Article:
In addition, the write select electronics 57 also selects the particular head for the write operation. In this instance, the heads 51 and 53 have been selected for the initial and delayed write operations, respectively. The head selection function is made in response to the input address,
The write select electronics 57 is also responsive to appropriate controller or computer commands to allow transmission of data to the heads 51 and 53 for recording. As shown by way of example in FIG. 3, the write select electronics 57 receives a write enable command from a controller (not shown), and in response thereto routes write data through the switch 59 to the head 51 for the initial write operation. Thus, the write enable command tells the write select electronics 57 that the correct address has been reached, and the initial write operation should begin.
The buffer 55 delays the transmission of data to the write select electronics until the discs have rotated 180 from the instant at which the first bit of data is recorded by the head 51 on the disc 37. Suitable means such as the write enable command may be used to inform the write select electronics 57 that the correct address on the face 45 has been reached and that the delayed write operation should begin. In response, the write select electronics routes the delayed data from the buffer 55 through the switch 61 to the head 53 for recording on the face 45. This results in recording data as described in connection with FIGS.- la-ld and 2.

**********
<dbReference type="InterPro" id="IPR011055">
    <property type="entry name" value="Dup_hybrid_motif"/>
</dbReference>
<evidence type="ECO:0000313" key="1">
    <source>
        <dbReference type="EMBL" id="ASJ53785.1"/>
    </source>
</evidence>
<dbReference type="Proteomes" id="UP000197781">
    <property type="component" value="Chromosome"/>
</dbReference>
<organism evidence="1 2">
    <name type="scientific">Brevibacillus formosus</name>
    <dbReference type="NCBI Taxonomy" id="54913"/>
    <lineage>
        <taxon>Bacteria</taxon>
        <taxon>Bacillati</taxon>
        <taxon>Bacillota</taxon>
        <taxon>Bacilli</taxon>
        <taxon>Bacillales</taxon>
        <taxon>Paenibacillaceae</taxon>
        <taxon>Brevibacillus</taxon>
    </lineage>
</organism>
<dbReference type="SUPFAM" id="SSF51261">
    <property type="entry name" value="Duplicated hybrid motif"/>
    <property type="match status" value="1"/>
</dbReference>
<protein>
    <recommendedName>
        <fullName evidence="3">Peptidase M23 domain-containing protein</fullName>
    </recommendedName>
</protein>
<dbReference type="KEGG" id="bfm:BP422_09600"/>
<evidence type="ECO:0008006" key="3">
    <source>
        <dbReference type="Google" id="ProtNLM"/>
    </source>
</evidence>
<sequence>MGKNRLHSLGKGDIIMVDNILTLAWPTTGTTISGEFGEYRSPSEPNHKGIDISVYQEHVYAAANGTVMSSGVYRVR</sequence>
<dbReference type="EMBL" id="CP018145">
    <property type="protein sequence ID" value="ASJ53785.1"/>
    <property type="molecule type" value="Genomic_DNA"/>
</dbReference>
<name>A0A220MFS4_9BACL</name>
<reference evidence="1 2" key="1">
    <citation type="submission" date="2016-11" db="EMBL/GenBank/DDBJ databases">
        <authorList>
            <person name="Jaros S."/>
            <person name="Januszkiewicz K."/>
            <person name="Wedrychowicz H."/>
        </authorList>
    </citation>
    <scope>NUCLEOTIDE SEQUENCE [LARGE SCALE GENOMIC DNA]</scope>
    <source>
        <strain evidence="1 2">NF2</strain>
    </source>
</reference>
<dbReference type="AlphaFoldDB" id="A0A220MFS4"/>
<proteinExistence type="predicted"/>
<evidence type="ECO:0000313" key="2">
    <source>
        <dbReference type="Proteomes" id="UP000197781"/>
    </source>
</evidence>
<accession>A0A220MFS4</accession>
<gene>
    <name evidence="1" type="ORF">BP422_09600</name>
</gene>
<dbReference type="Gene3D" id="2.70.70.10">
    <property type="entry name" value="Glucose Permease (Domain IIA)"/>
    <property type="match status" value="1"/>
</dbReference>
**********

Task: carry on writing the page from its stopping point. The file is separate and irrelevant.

For the read operation, it is desired to select the head matrix which is nearer the address sought and the particular head of that matrix which is to read. Head matrix selection is made by read select electronics in response to the address of the information and position information from the positional encoder 63. The read select electronics 65 is shown schematically to include a switch 67 for selecting one of the head matrices 47 and 49 for the read operation. As shown in FIG. 3, the head matrix 47 has been selected.
The read select electronics 65 selects the appropriate head of the selected matrix for the read operation in response to the address. When the correct address is at the selected head, the controller sets the read enable command true, and in response thereto the read select electronics 65 provides read data to the controller (not shown).
Because the data on the discs 37 and 39 is out of phase relative to their respective head matrices 47 and 49, the read operation can be performed in a manner substantially similar to a two-head per track system.
Although exemplary embodiments of the invention have been shown and described, many changes, modifications and substitutions may be made by one having ordinary skill in the art without necessarily departing from the spirit and scope of this invention.
1. A memory comprising: